Chinty Pettitt – MA Education graduate


Chinty tells us how studying at the University of Plymouth allowed her to increase her skillset, to expand her networks, and to grow her confidence

Current employer: Truro and Penwith College

Current job title: Learning Support Tutor

Current location: Truro, Cornwall

“I have learnt how to carry out academic research with confidence, and have greatly improved my writing and communication skills… I enjoyed having discussions in the classroom and being with groups of like-minded people who were focused on teaching and learning and professional development.”

How has your degree helped/influenced your career path?

I completed an MA in Education previously. Currently, I am studying for a Professional Doctorate in Education on the EdD course. My focus is on motivating learners, helping them to develop their mathematics skills. I was able to choose modules from the international masters programme related to this and, as a consequence, I feel that I have greatly improved my practice.

Has your career path changed since graduation?

I am currently in the same learning support role but feel very much that my long-term prospects for career development have been improved by the increased interaction I am now enjoying with the wider educational community, especially as a consequence of my research at the University of Plymouth. I am continuing my studies at doctorate level.

What is the most difficult thing which you have faced in your career?

I started teaching numeracy/mathematics in 2002 to learners studying vocational courses in further education. I found it very worrying when I realised that so many learners have negative emotions towards mathematics, often linked to difficulties with mathematical language and/or basic arithmetic. I worked very hard managing my time to study, teach at college, and balance my family life.

What is the best, most exciting or fun thing that you have done in your career?

Generally, when my learners show more motivation and feel that mathematics has become easier, I gain a great sense of reward. More specifically, my masters research project was very exciting: I successfully motivated and taught learners who had low or no qualifications in mathematics, and many of them passed their exams. A successful intervention from the project was a personal dictionary which has been more widely adopted at my college and schools.

What advice would you give to anyone wanting to get in to the same line of work?

It is important to focus on each learner, listening to them carefully. Many learners seem to have low confidence with mathematics and they often have difficulty expressing how they feel about it to individuals who they don’t know. To increase their confidence, it is best to build on what your learners know already – revisiting and reinforcing skills, using different strategies as necessary – rather than jumping into teaching something completely new.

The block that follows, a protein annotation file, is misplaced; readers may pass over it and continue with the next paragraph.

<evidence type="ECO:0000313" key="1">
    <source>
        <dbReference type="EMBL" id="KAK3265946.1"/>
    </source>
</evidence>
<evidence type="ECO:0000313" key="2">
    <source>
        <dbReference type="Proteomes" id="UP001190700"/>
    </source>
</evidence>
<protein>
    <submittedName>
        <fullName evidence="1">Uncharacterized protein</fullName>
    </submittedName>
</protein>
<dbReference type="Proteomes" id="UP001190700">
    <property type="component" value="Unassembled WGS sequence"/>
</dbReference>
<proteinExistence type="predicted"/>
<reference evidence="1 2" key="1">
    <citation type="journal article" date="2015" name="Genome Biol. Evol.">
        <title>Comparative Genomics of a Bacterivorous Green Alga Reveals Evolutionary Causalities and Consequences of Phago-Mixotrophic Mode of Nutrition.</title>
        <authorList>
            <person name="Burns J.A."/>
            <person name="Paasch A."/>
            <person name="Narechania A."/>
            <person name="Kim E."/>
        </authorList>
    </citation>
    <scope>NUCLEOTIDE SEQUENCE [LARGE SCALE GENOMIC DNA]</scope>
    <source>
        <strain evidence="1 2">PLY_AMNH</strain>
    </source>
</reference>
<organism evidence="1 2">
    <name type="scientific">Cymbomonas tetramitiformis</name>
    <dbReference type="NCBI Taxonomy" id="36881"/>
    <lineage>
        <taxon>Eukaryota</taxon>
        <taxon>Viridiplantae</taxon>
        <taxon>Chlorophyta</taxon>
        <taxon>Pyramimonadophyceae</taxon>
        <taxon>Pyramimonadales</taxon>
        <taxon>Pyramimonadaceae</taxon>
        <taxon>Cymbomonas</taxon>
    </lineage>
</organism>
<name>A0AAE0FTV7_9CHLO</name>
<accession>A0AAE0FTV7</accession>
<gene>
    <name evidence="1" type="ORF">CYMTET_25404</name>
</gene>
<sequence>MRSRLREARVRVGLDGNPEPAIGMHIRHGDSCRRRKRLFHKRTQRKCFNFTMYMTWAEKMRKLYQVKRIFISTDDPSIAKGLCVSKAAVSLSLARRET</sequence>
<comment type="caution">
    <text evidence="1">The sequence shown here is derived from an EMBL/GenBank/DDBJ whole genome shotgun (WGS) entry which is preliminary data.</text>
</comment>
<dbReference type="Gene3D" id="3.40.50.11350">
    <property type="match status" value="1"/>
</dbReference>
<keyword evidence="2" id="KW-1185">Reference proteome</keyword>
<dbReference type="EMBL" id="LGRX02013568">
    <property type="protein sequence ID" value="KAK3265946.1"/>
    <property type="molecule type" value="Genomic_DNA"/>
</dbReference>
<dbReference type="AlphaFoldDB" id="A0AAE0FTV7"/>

How did studying at Plymouth help you?

I have had excellent support from lecturers, tutors and support staff throughout my studies. I have been so inspired and empowered in course-related discussions, and I have started reading more widely and thinking more deeply about how to motivate learners experiencing difficulty with mathematics. In addition, my horizons and networks have been broadened, especially by interactions associated with my research project; for example, discussions with BBC researchers, with schools in the South West, and researchers from other universities.

What lessons/skills did you gain from your course?

I have learnt how to carry out academic research with confidence, and have greatly improved my writing and communication skills.

Did you undertake a placement during your degree and if so, how did this benefit you?

I already work in an educational environment where I had the opportunity to teach a large group of community studies learners for my masters research project. Their feedback and the results of my research helped me to improve my method of motivating learners to study mathematics.

What is your favourite memory of studying at Plymouth?

I studied three modules at Truro and Penwith College, which is a partner college of the University of Plymouth. I enjoyed having discussions in the classroom and being with groups of like-minded people who were focused on teaching and learning and professional development.

Do you stay in touch with other University of Plymouth alumni or lecturers?

I have kept in touch with Dr Julie AndersonDr Liz McKenzie, and Dr Nick Pratt, who all still give me advice and support from time to time. Once I completed my modules and started my dissertation, it was difficult to maintain contact with my peers.

Would you recommend undertaking a course with the University of Plymouth, and why?

Yes, I would recommend the University of Plymouth because the staff are very supportive and inspiring. The University of Plymouth has many partner institutions such as Truro and Penwith College which deliver a range of courses that are accessible to all.

Is there anything else which you would like to share with our current students?

I would advise students to plan as much time as possible for reading and researching because it can take a long time, especially with work and family commitments.

Find out more about postgraduate study at the University of Plymouth here

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